It is possible to lead a perfectly normal life after being diagnosed with psoriasis. This condition does not define who you are. It is not easy to deal with psoriasis especially during flare ups. A lot of people are leading their lives and have managed to deal with the condition. Here are two stories that I hope will inspire you to do the same.

Patient 1

At first my family did not know what ailment I was suffering from. My parents took me to see many doctors and each one of them treated me for something different. All the treatments I got seemed to make my skin irritate even more.

I eventually got a break when my mother s colleague at work referred us to an acquaintance of hers who was a dermatologist. That was when aged 7 years I got diagnosed with psoriasis. As time went by I could notice that I was different from the other kids at school.

It was not easy for me at school, my school mates and even the teachers all reacted in different ways. When they do not understand something kids can be very mean, I felt isolated. They gave me nasty nicknames and I was always explaining to them that what I had was not contagious.

As I got older and learned more about psoriasis it has become a bit tolerable. One of the most difficult things I have had to deal with is the discomfort I have to bear no matter the weather or what I choose to wear.

The medication I have to take comes with side effects such as mouth ulcers and nausea. When I have flare ups it gets worse. I cannot be around people and it takes its toll on my confidence. I choose to be alone during flare ups and I know my friends and loved ones do not understand it.

I know other people with psoriasis and we have a support system, it helps to talk and tell them how I feel. It makes me feel less isolated and I also love running a bath and taking my time soaking in it. I just wish people would understand that psoriasis is not contagious.

I am leading a normal life and it is getting better every day.

Patient 2

My mother was a nurse, so I was diagnosed when I was 4 years old. I was too young to know what was going on. I was taken to a dermatologist and my mother also tried a lot of homemade remedies to try and ease my discomfort.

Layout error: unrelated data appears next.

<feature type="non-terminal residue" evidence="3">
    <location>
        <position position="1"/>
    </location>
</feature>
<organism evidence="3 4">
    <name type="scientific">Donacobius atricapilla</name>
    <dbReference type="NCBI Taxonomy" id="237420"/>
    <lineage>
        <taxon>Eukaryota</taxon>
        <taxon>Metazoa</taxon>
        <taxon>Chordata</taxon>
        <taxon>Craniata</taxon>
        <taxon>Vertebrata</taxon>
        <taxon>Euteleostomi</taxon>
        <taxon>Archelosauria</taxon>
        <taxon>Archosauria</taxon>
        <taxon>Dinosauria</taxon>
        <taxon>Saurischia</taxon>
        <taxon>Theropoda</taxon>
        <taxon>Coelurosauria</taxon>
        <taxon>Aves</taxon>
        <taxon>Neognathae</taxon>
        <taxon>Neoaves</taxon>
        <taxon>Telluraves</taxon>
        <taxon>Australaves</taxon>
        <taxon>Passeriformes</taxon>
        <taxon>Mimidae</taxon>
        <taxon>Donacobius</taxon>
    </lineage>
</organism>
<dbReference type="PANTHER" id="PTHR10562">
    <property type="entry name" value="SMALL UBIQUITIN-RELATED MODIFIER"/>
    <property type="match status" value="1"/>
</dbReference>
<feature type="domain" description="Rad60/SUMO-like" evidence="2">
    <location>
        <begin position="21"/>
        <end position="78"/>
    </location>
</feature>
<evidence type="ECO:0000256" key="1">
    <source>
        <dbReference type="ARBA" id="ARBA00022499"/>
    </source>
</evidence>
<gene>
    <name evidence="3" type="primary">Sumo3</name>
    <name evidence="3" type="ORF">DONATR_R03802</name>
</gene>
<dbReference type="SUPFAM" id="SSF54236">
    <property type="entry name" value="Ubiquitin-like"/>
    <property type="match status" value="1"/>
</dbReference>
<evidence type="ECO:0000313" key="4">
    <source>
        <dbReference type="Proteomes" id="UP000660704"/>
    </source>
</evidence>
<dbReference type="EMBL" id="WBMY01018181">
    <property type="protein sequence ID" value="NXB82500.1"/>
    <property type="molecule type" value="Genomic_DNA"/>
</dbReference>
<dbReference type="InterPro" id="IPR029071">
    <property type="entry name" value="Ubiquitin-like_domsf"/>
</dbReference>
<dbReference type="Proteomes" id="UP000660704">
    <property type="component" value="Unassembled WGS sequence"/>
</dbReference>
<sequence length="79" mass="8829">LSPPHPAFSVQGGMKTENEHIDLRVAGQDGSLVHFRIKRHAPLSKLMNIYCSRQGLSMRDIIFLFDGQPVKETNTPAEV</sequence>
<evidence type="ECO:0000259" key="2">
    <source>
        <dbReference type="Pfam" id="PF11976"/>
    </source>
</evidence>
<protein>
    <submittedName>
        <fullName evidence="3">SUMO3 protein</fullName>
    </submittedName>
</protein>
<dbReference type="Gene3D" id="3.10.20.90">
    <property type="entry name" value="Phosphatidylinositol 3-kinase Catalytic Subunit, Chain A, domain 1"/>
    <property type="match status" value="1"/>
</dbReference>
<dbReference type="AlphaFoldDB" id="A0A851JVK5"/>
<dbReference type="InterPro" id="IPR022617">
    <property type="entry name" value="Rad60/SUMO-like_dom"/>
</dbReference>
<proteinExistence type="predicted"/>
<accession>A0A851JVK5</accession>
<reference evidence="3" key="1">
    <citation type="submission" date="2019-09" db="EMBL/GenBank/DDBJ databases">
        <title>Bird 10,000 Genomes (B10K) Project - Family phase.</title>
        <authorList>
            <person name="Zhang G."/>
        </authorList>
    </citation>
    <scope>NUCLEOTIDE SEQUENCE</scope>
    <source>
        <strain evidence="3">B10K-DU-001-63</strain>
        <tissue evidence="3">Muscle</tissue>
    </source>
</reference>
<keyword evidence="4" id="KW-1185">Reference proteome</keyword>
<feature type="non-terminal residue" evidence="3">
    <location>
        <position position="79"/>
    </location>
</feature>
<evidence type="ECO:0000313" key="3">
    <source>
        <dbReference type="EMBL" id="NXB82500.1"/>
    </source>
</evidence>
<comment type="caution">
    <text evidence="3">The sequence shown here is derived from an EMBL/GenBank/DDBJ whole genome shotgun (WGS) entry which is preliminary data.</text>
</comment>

My older sisters always helped apply my topical medications. The reality of my condition dawned on me when I was a teenager when I noticed other people were uncomfortable with how my skin looked when I showed some skin.

I endured a lot of humiliating comments and disgusted looks. I became very ashamed of my body and I could barely look at myself even when I was alone. I wore long sleeved clothes to cover up all the time. When I was old enough to talk to my dermatologist he gave me the most devastating news I have ever heard.

He said my condition was chronic and I had no choice but to learn how to live with it. I was so angry at God and for some reason my parents and the doctor. I could only imagine how miserable the rest of my life was going to be like.

As a teenager I suffered from depression. I was a loner and spent most of my time in my room. I repressed most of my thoughts and emotions. My parents tried to get me to open up but I felt like they could never understand me in a million years.

As time has gone by I have come to realize that it is okay to feel sad and vulnerable. I also have a support system which is a constant reminder that I am not alone. I am a strong and resilient person and I will get through this. I just wish more people knew about psoriasis so that we could stop all the ignorance out there.